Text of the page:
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UIC TA Handbook - Time Management: One TA's Experience
By Diann Porter
Former Teaching Assistant
Mathematics, Statistics and Computer Science
UIC College of Liberal Arts and Sciences
Thus we play the fools with the time, and the spirits of the wise sit in the clouds and mock us.
Typical Scenario 1: A graduate student sits at the desk to get a couple of hours work done before leaving for cam pus. But what to do? There's so much. Spend 10 minutes trying to decide what to do first. After you get that decided, spend some time worrying about what you aren't doing first. Get disgusted and make a cup of tea. While tea is brewing, get out your books and organize your materials; this takes about 10 minutes. Start work. After a while, discover that you have been staring out the window. Remember a phone call you need to make. Sit back down and get to work. A while later, you discover yourself organizing your paper clips. You get up to stretch your legs and try to refocus your thoughts, after which you allow yourself one quick computer game before getting back to work. You just really get into the work when -- it's time to leave.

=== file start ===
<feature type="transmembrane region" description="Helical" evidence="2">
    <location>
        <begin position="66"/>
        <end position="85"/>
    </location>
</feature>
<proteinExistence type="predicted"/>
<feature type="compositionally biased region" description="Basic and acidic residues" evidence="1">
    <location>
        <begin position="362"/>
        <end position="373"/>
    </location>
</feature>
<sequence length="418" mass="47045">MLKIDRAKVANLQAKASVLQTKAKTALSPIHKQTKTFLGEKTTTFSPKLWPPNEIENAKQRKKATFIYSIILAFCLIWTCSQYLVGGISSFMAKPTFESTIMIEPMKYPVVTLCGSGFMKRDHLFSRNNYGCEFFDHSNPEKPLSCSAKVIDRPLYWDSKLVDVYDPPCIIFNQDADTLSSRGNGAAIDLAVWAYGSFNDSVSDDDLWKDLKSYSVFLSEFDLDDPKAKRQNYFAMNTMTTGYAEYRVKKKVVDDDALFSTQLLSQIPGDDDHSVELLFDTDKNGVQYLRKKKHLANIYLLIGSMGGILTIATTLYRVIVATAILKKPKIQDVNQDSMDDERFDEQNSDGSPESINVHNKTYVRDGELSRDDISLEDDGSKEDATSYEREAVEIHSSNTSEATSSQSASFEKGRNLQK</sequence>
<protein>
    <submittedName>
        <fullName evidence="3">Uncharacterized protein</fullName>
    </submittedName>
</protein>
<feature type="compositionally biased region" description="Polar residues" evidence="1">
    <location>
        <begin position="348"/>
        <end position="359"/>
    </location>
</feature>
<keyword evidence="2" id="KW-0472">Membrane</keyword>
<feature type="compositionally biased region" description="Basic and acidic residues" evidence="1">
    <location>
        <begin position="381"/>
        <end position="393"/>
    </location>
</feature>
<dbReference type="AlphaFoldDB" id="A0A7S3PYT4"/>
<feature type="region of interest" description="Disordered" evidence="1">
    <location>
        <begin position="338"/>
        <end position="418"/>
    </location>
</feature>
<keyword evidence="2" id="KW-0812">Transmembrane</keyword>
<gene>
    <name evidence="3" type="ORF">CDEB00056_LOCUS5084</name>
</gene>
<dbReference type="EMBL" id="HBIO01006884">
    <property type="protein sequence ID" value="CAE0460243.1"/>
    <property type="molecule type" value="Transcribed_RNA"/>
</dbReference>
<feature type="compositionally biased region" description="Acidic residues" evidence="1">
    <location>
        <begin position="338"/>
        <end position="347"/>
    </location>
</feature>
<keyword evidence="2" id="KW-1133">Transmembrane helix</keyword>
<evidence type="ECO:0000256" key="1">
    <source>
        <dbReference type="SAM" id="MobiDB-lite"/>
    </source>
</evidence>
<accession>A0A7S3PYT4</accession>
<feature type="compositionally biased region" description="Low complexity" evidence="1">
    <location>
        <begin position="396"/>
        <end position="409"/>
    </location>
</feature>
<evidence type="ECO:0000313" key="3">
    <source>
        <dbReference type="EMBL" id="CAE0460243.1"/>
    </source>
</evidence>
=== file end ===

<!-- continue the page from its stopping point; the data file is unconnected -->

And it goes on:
Typical Scenario 2: After a busy day, a graduate student sits at the desk to get prepared for the following day. After making a list of everything that needs to be accomplished and prioritizing the items, you get to work. You work diligently at the items on your list, with barely a break, until you discover that it's 1 a.m. Frustrated that you didn't get done half of what needed to be done, you try to sleep any way while your work keeps going through your head. You rush to class the next morning and try to get more work done during breaks and over lunch. But you feel the stress of always seeming to be a bit behind -- berating yourself tor what you did not get done instead of being proud of what you did.
Your first reaction upon reading the words "time management" might be "Yeah, right!" Much of the time we feel that time is managing us. The section that follows gives you some techniques tor taking back the management of your time.
But it's important to accept the fact that you will not always make the most efficient use of your time; and even if you are efficient, the effort may not seem like enough. The "typical scenarios" above happen to many graduate students from time to time. Nonetheless, by practicing the strategies in the chapter titled “Managing Your Time,” you will learn to avoid time-wasters, increasing your productivity and reducing stress.